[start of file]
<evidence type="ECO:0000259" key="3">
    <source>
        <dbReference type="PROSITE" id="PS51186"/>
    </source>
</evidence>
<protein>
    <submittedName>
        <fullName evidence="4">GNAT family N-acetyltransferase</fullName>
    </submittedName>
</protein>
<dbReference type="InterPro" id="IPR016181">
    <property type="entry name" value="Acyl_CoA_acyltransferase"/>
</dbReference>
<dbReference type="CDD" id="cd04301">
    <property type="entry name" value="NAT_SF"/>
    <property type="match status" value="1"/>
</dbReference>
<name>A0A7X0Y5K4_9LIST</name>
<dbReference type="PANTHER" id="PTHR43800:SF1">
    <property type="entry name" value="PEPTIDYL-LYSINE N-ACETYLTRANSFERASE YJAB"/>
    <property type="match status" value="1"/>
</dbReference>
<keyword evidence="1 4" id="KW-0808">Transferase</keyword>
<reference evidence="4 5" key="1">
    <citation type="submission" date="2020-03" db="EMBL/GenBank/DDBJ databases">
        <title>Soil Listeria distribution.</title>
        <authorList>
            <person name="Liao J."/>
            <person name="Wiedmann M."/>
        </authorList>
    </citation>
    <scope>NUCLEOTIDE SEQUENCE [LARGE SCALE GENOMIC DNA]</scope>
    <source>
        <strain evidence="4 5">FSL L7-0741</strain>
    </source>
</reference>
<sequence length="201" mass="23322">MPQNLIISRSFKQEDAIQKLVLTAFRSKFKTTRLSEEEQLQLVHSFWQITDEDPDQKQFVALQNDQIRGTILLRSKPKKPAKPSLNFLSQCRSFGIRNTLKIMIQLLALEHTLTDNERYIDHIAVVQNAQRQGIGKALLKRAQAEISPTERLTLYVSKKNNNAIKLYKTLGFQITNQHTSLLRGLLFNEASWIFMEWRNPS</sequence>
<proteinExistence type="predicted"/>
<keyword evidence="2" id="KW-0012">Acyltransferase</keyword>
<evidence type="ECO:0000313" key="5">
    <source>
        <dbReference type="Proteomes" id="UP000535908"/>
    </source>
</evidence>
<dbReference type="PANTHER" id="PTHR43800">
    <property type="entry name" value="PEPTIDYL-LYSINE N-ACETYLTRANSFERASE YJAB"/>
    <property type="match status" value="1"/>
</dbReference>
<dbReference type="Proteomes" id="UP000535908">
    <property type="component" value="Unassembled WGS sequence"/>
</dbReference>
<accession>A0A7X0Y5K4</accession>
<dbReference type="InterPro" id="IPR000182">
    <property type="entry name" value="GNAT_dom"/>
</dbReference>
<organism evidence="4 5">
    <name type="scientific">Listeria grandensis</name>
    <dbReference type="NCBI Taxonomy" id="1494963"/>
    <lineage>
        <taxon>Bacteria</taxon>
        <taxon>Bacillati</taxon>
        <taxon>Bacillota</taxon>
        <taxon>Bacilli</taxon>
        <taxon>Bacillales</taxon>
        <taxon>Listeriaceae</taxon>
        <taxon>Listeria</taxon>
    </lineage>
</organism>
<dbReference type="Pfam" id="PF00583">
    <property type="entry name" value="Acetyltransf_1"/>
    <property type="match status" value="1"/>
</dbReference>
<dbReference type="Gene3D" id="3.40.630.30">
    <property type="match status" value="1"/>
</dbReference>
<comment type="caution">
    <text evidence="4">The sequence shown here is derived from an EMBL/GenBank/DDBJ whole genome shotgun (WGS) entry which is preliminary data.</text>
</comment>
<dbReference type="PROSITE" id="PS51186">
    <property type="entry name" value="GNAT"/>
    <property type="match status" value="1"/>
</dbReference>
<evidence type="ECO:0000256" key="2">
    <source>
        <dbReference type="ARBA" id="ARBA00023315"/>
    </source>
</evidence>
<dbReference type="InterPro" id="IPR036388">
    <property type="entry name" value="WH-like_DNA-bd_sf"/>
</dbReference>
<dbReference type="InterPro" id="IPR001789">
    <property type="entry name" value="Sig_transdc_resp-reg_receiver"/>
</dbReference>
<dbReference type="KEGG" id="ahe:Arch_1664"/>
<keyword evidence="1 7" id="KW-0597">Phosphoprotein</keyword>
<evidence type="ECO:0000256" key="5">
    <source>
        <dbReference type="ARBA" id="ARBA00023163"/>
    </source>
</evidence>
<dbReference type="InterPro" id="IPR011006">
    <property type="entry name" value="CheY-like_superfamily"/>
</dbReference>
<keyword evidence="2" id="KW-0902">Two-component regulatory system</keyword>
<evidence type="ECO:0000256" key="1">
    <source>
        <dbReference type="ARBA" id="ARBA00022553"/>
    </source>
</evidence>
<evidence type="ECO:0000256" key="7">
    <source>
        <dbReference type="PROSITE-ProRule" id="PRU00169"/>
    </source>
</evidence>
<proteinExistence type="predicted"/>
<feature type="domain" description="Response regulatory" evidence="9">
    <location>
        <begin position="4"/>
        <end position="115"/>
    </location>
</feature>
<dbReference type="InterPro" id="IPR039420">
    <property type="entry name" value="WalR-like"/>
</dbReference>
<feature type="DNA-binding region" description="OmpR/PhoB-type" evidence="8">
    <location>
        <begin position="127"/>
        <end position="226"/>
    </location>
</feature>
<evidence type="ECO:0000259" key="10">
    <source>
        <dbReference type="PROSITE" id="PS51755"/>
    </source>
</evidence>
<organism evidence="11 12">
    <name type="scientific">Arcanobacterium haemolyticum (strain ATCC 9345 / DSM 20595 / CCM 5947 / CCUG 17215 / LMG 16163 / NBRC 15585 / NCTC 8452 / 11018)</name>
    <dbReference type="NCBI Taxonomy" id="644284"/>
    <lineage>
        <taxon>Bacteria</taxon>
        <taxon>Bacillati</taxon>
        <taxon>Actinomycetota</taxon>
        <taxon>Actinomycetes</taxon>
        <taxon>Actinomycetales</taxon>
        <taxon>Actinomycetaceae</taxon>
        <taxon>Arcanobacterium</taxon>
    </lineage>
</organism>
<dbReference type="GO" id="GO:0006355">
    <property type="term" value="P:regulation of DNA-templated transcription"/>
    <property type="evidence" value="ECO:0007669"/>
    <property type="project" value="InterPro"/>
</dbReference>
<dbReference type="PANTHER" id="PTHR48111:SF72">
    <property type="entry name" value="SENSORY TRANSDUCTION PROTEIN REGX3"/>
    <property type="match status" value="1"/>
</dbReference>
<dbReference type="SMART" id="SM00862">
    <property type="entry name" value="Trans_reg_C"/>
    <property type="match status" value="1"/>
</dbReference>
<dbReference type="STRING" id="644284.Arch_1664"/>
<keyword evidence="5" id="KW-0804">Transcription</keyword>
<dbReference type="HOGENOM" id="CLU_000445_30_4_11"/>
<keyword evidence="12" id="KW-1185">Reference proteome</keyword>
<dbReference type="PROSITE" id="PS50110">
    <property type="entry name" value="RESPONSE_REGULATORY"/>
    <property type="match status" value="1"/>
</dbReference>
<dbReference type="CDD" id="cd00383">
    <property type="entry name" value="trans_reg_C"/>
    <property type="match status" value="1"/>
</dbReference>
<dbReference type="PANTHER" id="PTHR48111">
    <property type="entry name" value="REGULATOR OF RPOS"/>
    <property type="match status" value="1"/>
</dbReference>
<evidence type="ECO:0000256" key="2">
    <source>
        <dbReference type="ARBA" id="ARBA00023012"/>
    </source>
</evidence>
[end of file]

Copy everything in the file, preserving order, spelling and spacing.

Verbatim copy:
<evidence type="ECO:0000259" key="3">
    <source>
        <dbReference type="PROSITE" id="PS51186"/>
    </source>
</evidence>
<protein>
    <submittedName>
        <fullName evidence="4">GNAT family N-acetyltransferase</fullName>
    </submittedName>
</protein>
<dbReference type="InterPro" id="IPR016181">
    <property type="entry name" value="Acyl_CoA_acyltransferase"/>
</dbReference>
<dbReference type="CDD" id="cd04301">
    <property type="entry name" value="NAT_SF"/>
    <property type="match status" value="1"/>
</dbReference>
<name>A0A7X0Y5K4_9LIST</name>
<dbReference type="PANTHER" id="PTHR43800:SF1">
    <property type="entry name" value="PEPTIDYL-LYSINE N-ACETYLTRANSFERASE YJAB"/>
    <property type="match status" value="1"/>
</dbReference>
<keyword evidence="1 4" id="KW-0808">Transferase</keyword>
<reference evidence="4 5" key="1">
    <citation type="submission" date="2020-03" db="EMBL/GenBank/DDBJ databases">
        <title>Soil Listeria distribution.</title>
        <authorList>
            <person name="Liao J."/>
            <person name="Wiedmann M."/>
        </authorList>
    </citation>
    <scope>NUCLEOTIDE SEQUENCE [LARGE SCALE GENOMIC DNA]</scope>
    <source>
        <strain evidence="4 5">FSL L7-0741</strain>
    </source>
</reference>
<sequence length="201" mass="23322">MPQNLIISRSFKQEDAIQKLVLTAFRSKFKTTRLSEEEQLQLVHSFWQITDEDPDQKQFVALQNDQIRGTILLRSKPKKPAKPSLNFLSQCRSFGIRNTLKIMIQLLALEHTLTDNERYIDHIAVVQNAQRQGIGKALLKRAQAEISPTERLTLYVSKKNNNAIKLYKTLGFQITNQHTSLLRGLLFNEASWIFMEWRNPS</sequence>
<proteinExistence type="predicted"/>
<keyword evidence="2" id="KW-0012">Acyltransferase</keyword>
<evidence type="ECO:0000313" key="5">
    <source>
        <dbReference type="Proteomes" id="UP000535908"/>
    </source>
</evidence>
<dbReference type="PANTHER" id="PTHR43800">
    <property type="entry name" value="PEPTIDYL-LYSINE N-ACETYLTRANSFERASE YJAB"/>
    <property type="match status" value="1"/>
</dbReference>
<dbReference type="Proteomes" id="UP000535908">
    <property type="component" value="Unassembled WGS sequence"/>
</dbReference>
<accession>A0A7X0Y5K4</accession>
<dbReference type="InterPro" id="IPR000182">
    <property type="entry name" value="GNAT_dom"/>
</dbReference>
<organism evidence="4 5">
    <name type="scientific">Listeria grandensis</name>
    <dbReference type="NCBI Taxonomy" id="1494963"/>
    <lineage>
        <taxon>Bacteria</taxon>
        <taxon>Bacillati</taxon>
        <taxon>Bacillota</taxon>
        <taxon>Bacilli</taxon>
        <taxon>Bacillales</taxon>
        <taxon>Listeriaceae</taxon>
        <taxon>Listeria</taxon>
    </lineage>
</organism>
<dbReference type="Pfam" id="PF00583">
    <property type="entry name" value="Acetyltransf_1"/>
    <property type="match status" value="1"/>
</dbReference>
<dbReference type="Gene3D" id="3.40.630.30">
    <property type="match status" value="1"/>
</dbReference>
<comment type="caution">
    <text evidence="4">The sequence shown here is derived from an EMBL/GenBank/DDBJ whole genome shotgun (WGS) entry which is preliminary data.</text>
</comment>
<dbReference type="PROSITE" id="PS51186">
    <property type="entry name" value="GNAT"/>
    <property type="match status" value="1"/>
</dbReference>
<evidence type="ECO:0000256" key="2">
    <source>
        <dbReference type="ARBA" id="ARBA00023315"/>
    </source>
</evidence>
<dbReference type="InterPro" id="IPR036388">
    <property type="entry name" value="WH-like_DNA-bd_sf"/>
</dbReference>
<dbReference type="InterPro" id="IPR001789">
    <property type="entry name" value="Sig_transdc_resp-reg_receiver"/>
</dbReference>
<dbReference type="KEGG" id="ahe:Arch_1664"/>
<keyword evidence="1 7" id="KW-0597">Phosphoprotein</keyword>
<evidence type="ECO:0000256" key="5">
    <source>
        <dbReference type="ARBA" id="ARBA00023163"/>
    </source>
</evidence>
<dbReference type="InterPro" id="IPR011006">
    <property type="entry name" value="CheY-like_superfamily"/>
</dbReference>
<keyword evidence="2" id="KW-0902">Two-component regulatory system</keyword>
<evidence type="ECO:0000256" key="1">
    <source>
        <dbReference type="ARBA" id="ARBA00022553"/>
    </source>
</evidence>
<evidence type="ECO:0000256" key="7">
    <source>
        <dbReference type="PROSITE-ProRule" id="PRU00169"/>
    </source>
</evidence>
<proteinExistence type="predicted"/>
<feature type="domain" description="Response regulatory" evidence="9">
    <location>
        <begin position="4"/>
        <end position="115"/>
    </location>
</feature>
<dbReference type="InterPro" id="IPR039420">
    <property type="entry name" value="WalR-like"/>
</dbReference>
<feature type="DNA-binding region" description="OmpR/PhoB-type" evidence="8">
    <location>
        <begin position="127"/>
        <end position="226"/>
    </location>
</feature>
<evidence type="ECO:0000259" key="10">
    <source>
        <dbReference type="PROSITE" id="PS51755"/>
    </source>
</evidence>
<organism evidence="11 12">
    <name type="scientific">Arcanobacterium haemolyticum (strain ATCC 9345 / DSM 20595 / CCM 5947 / CCUG 17215 / LMG 16163 / NBRC 15585 / NCTC 8452 / 11018)</name>
    <dbReference type="NCBI Taxonomy" id="644284"/>
    <lineage>
        <taxon>Bacteria</taxon>
        <taxon>Bacillati</taxon>
        <taxon>Actinomycetota</taxon>
        <taxon>Actinomycetes</taxon>
        <taxon>Actinomycetales</taxon>
        <taxon>Actinomycetaceae</taxon>
        <taxon>Arcanobacterium</taxon>
    </lineage>
</organism>
<dbReference type="GO" id="GO:0006355">
    <property type="term" value="P:regulation of DNA-templated transcription"/>
    <property type="evidence" value="ECO:0007669"/>
    <property type="project" value="InterPro"/>
</dbReference>
<dbReference type="PANTHER" id="PTHR48111:SF72">
    <property type="entry name" value="SENSORY TRANSDUCTION PROTEIN REGX3"/>
    <property type="match status" value="1"/>
</dbReference>
<dbReference type="SMART" id="SM00862">
    <property type="entry name" value="Trans_reg_C"/>
    <property type="match status" value="1"/>
</dbReference>
<dbReference type="STRING" id="644284.Arch_1664"/>
<keyword evidence="5" id="KW-0804">Transcription</keyword>
<dbReference type="HOGENOM" id="CLU_000445_30_4_11"/>
<keyword evidence="12" id="KW-1185">Reference proteome</keyword>
<dbReference type="PROSITE" id="PS50110">
    <property type="entry name" value="RESPONSE_REGULATORY"/>
    <property type="match status" value="1"/>
</dbReference>
<dbReference type="CDD" id="cd00383">
    <property type="entry name" value="trans_reg_C"/>
    <property type="match status" value="1"/>
</dbReference>
<dbReference type="PANTHER" id="PTHR48111">
    <property type="entry name" value="REGULATOR OF RPOS"/>
    <property type="match status" value="1"/>
</dbReference>
<evidence type="ECO:0000256" key="2">
    <source>
        <dbReference type="ARBA" id="ARBA00023012"/>
    </source>
</evidence>